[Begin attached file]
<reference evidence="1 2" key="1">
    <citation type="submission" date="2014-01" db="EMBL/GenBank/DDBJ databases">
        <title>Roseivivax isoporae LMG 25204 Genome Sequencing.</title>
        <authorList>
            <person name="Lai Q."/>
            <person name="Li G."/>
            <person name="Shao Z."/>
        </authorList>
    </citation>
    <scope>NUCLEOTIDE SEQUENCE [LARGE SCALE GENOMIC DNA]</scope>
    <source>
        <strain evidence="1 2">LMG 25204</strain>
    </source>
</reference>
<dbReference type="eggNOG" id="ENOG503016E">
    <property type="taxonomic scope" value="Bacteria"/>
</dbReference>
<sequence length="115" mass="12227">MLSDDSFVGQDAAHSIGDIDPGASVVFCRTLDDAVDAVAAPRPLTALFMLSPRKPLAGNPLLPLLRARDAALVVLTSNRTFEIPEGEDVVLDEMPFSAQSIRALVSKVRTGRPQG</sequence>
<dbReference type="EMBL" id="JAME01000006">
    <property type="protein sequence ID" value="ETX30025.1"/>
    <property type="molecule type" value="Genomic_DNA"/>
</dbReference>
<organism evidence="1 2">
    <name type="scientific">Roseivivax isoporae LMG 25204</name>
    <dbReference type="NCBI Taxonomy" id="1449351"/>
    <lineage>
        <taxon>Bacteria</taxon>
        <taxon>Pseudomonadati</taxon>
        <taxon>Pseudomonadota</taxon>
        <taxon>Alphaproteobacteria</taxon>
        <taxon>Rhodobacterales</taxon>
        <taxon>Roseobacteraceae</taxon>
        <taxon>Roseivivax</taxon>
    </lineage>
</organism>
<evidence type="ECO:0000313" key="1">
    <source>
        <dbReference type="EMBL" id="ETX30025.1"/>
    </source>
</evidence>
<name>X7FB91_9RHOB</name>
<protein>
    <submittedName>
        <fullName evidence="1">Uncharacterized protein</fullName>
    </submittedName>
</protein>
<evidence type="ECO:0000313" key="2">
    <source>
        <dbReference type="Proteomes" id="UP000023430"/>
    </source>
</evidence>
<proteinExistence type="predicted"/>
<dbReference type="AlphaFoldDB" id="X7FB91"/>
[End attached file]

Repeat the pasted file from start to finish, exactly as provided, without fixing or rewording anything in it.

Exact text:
<reference evidence="1 2" key="1">
    <citation type="submission" date="2014-01" db="EMBL/GenBank/DDBJ databases">
        <title>Roseivivax isoporae LMG 25204 Genome Sequencing.</title>
        <authorList>
            <person name="Lai Q."/>
            <person name="Li G."/>
            <person name="Shao Z."/>
        </authorList>
    </citation>
    <scope>NUCLEOTIDE SEQUENCE [LARGE SCALE GENOMIC DNA]</scope>
    <source>
        <strain evidence="1 2">LMG 25204</strain>
    </source>
</reference>
<dbReference type="eggNOG" id="ENOG503016E">
    <property type="taxonomic scope" value="Bacteria"/>
</dbReference>
<sequence length="115" mass="12227">MLSDDSFVGQDAAHSIGDIDPGASVVFCRTLDDAVDAVAAPRPLTALFMLSPRKPLAGNPLLPLLRARDAALVVLTSNRTFEIPEGEDVVLDEMPFSAQSIRALVSKVRTGRPQG</sequence>
<dbReference type="EMBL" id="JAME01000006">
    <property type="protein sequence ID" value="ETX30025.1"/>
    <property type="molecule type" value="Genomic_DNA"/>
</dbReference>
<organism evidence="1 2">
    <name type="scientific">Roseivivax isoporae LMG 25204</name>
    <dbReference type="NCBI Taxonomy" id="1449351"/>
    <lineage>
        <taxon>Bacteria</taxon>
        <taxon>Pseudomonadati</taxon>
        <taxon>Pseudomonadota</taxon>
        <taxon>Alphaproteobacteria</taxon>
        <taxon>Rhodobacterales</taxon>
        <taxon>Roseobacteraceae</taxon>
        <taxon>Roseivivax</taxon>
    </lineage>
</organism>
<evidence type="ECO:0000313" key="1">
    <source>
        <dbReference type="EMBL" id="ETX30025.1"/>
    </source>
</evidence>
<name>X7FB91_9RHOB</name>
<protein>
    <submittedName>
        <fullName evidence="1">Uncharacterized protein</fullName>
    </submittedName>
</protein>
<evidence type="ECO:0000313" key="2">
    <source>
        <dbReference type="Proteomes" id="UP000023430"/>
    </source>
</evidence>
<proteinExistence type="predicted"/>
<dbReference type="AlphaFoldDB" id="X7FB91"/>